2000AD, PROG 2043

by Gavin Johnston on August 07, 2017

Writer: Michael Carroll; Gordon Rennie; Emma Beeby; Pat Mills; Dan Abnett

Artist: Paul Marshall; Eoin Coveney; John Higgins; Mark Harrison, PJ Holden; Jake Lynch

Colourist: Quinton Winter; Sally Hurst; Len O’Grady

Publisher: Rebellion

Judge Dredd does what he does best in the third episode of Ouroboros; he’s the angry but calm heart at the centre of the storm, before exploding in violent action. Super-mutant Paradox Vega plays comic foil to old Stoneyface, before the episode takes off and the shooting starts. The witty dialogue, light hearted art, and Dredd’s quiet fury at being repeatedly outfoxed by Vega keep the story rattling along at quick pace.


Greysuit is either a clumsy anti-establishment satire, or a satire of clumsy anti-establishment satire.  John Blake, super powered British spy, continues his mission to take down his former masters, the bowler hat wearing politicians who secretly rule the world. Perhaps Pat Mills is seeking a return to the fun, silly, days of old-school British boy's comics, where two dimensional heroes could have over the top adventures. This episode suggests otherwise, as the story is sidelined to instead squeeze in an unpleasant and unnecessary reference to a notorious real world child abuser, and some brutal violence against an unnamed woman.


The Alienist only started last prog, but has already skipped aside any need for exposition, landing us in the middle of a supernatural mystery. Paranormal investigator Madelyn Vespertine must play the companion to drunkard “Professor” Wetherall, since a powerful women could never be taken seriously in this Edwardian era sci-fi.  How times have changed.  The mysterious death is “solved”, but there are greater forces at work behind the scenes and we are drawn in to this twisted world by what we know we are not being told. The expressive, black and white art by Eoin Covoney really does bring to mind the sort of fun stories that 2000AD was famous for in the 1980’s.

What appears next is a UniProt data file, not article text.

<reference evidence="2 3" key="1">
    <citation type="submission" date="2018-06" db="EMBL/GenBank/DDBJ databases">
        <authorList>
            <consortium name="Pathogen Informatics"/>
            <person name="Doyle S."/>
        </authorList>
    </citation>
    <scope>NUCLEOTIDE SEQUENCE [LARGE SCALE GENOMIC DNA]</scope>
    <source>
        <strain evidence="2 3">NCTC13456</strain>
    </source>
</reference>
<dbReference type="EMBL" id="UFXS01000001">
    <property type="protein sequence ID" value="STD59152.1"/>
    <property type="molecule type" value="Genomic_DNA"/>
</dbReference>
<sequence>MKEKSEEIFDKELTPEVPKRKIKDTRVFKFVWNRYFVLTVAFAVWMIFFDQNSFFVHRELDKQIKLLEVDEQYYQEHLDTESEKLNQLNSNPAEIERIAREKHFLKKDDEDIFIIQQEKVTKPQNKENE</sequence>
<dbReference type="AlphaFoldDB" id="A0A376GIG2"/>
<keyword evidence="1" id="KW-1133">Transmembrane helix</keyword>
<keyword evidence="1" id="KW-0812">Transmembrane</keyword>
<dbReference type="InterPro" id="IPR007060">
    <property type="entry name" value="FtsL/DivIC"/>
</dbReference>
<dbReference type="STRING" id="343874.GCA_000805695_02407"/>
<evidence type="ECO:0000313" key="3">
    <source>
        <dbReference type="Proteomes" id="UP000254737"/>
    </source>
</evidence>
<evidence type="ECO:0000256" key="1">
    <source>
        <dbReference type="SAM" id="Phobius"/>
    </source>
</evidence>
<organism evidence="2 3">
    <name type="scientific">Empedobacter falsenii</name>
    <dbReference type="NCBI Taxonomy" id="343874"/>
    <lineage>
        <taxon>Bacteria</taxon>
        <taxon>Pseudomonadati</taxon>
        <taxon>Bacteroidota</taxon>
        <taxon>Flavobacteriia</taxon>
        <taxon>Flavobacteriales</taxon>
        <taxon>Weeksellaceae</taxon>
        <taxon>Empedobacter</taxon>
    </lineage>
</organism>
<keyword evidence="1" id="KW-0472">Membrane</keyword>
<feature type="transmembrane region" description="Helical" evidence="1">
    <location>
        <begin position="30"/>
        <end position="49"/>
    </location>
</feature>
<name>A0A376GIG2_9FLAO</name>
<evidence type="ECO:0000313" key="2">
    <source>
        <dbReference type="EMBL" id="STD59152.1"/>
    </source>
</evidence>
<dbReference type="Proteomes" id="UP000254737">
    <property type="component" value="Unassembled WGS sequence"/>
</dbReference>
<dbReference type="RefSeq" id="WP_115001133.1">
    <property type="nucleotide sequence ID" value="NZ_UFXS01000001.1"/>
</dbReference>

Grey Area begins the latest in a series of short tales as the officers of Exo Tranfer Control are faced with a familiar moral dilemma of how to deal with mass immigration. It's a sudden change in tone from last week's comedy short. The frenetic style can be difficult to follow, particularly with the ensemble cast, but it suits this chaotic world where alien encounters meet bureaucracy.


The Hunted comes to an end, just as it felt it was started to heat up. The villainous Traitor General shows just how much he is willing to sacrifice to achieve his goal of ending the war on Nu Earth, but the many threads which lead us here seem to be cut quite suddenly and we are left hanging until the next arc begins.


Our Score:


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